OPINION – Their names are unfamiliar to most of us. Dietrich Bonhoeffer. Sophie Scholl. Helmuth Huebener.
Their lives may have ended more than seven decades ago, but the influence of how they lived still has significance in our day.
Each of them was a citizen of a government that obtained absolute power over its people. A series of official measures to protect their nation against the threat of terrorism quickly morphed into a system of laws under which everything not forbidden was mandatory.
They were members of a society that willingly discarded its moral compass. When their leaders sought to disenfranchise certain unpopular groups, most people did not protest. In time, these targeted groups were marked for destruction, first by innuendo, next by legal sanction and finally by the direct action of rounding them up and exterminating them.
By the time most people recognized what was being done, it was too dangerous to express opposition. In a time when safety was found in remaining silent amongst the crowd, these three individuals were among the very few who chose to speak up.
Dietrich Bonhoeffer was a Lutheran pastor who recognized the subtle moral shifts taking place in German society between WWI and WWII. He refused to support Hitler or to join his military at a time when refusal could be a capital offense. His discipleship would not allow him to support the Nazi regime during a time when many German church leaders acquiesced.
He later remarked:
The ultimate question for a responsible man to ask is not how he is to extricate himself heroically from the affair, but how the coming generation shall continue to live.
For his open opposition to the Nazis, Bonhoeffer was imprisoned in a concentration camp and then executed just a few days before Germany’s surrender.
Sophie Scholl, along with other members of the White Rose, likewise took a principled stand against the Nazi leadership. She and other college students secretly printed and distributed pamphlets urging the German people to withdraw their support for their Führer and his war machine.
Before being arrested by the Gestapo, Sophie commented:
The real damage is done by those millions who want to ‘survive.’ Those with no sides and no causes. Those who don’t like to make waves — or enemies. Those for whom freedom, honour, truth, and principles are only literature.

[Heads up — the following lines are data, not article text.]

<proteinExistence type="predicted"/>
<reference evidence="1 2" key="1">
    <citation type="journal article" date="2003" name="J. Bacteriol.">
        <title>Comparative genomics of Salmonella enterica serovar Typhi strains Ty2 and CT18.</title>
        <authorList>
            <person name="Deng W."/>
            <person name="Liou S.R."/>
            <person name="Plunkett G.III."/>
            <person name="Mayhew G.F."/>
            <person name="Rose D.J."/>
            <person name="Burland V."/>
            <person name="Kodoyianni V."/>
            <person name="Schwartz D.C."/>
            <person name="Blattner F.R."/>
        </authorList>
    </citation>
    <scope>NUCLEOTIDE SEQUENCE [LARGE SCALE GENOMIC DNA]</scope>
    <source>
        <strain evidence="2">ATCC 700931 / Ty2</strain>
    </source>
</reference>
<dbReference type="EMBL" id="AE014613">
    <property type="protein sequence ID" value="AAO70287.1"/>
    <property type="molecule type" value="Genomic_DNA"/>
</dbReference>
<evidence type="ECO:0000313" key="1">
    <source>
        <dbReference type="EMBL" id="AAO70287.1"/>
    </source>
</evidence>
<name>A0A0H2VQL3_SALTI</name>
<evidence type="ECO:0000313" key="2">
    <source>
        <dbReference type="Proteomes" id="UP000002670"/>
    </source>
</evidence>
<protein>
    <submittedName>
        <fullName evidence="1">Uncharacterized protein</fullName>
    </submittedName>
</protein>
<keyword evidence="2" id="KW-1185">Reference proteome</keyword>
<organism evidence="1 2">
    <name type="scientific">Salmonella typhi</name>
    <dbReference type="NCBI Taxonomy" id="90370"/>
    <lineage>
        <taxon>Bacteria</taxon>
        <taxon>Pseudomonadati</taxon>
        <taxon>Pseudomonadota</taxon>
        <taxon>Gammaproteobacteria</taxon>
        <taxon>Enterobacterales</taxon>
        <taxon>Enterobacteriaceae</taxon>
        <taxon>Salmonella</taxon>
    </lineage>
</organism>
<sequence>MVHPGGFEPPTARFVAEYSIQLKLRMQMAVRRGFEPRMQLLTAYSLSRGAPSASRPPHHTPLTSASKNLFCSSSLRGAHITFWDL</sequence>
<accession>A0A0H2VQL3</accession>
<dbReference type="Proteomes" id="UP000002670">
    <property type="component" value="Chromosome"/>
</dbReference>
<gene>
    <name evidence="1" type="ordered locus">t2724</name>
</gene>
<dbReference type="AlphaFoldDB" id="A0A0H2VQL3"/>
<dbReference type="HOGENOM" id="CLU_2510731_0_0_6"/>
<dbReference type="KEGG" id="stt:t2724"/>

Following her show trial just days after her arrest, she was guillotined, along with her brother Hans and another friend. The full movie of “Sophie Scholl – The Final Days” can be watched online at no charge.
Helmuth Huebener was only 16 years old when he and his friends created a resistance group that challenged the official propaganda of the Third Reich. They published information gleaned while illegally listening to forbidden shortwave radio broadcasts that exposed the increasingly psychopathic actions of their leaders.
He called upon other German youth to acknowledge that their nation had become a country of terror and tyranny in which everyone was afraid to talk.
He fearlessly described what had happened to the character of the average German saying:
Through their unscrupulous terror tactics against young and old, men and women, they have succeeded in making you spineless puppets to do their bidding.
After being denounced by a Nazi party member who caught on to Huebener’s actions, he was tried and sentenced to death.
Southern Utah residents have the opportunity to learn more about the life of this remarkable young man, as the Pine View High School Drama Department performs the play “Huebener” through Saturday evening.
For bravely standing against the collective madness of the masses, these three brave individuals were denounced and executed as traitors. But the tragedy of their premature deaths is far overshadowed by the power of their character.
No one remembers them as traitors today. In hindsight, they are celebrated as examples of the finest German people of their time.
In a world devastated by oppressiveness, conflict, and corruption, they stood as examples of honor, honesty, and decency. They refused to exchange their integrity for the sake of expediency.
They stood against the grain of popular opinion and took the risks that others feared. They refused to forsake what was right even when it cost them their lives.
In so doing, they showed themselves to be champions of the lives and rights of their fellow men. We would be wise to learn of them and emulate the power of character that defined their lives.
- Pine View High School presents ‘Huebener’
- Perspectives: Why I’m okay with being called an extremist
- Perspectives: Who will be America’s White Rose?
Bryan Hyde is a news commentator and co-host of the Perspectives talk show on Fox News 1450 AM 93.1 FM. The opinions stated in this article are his and not representative of St. George News.
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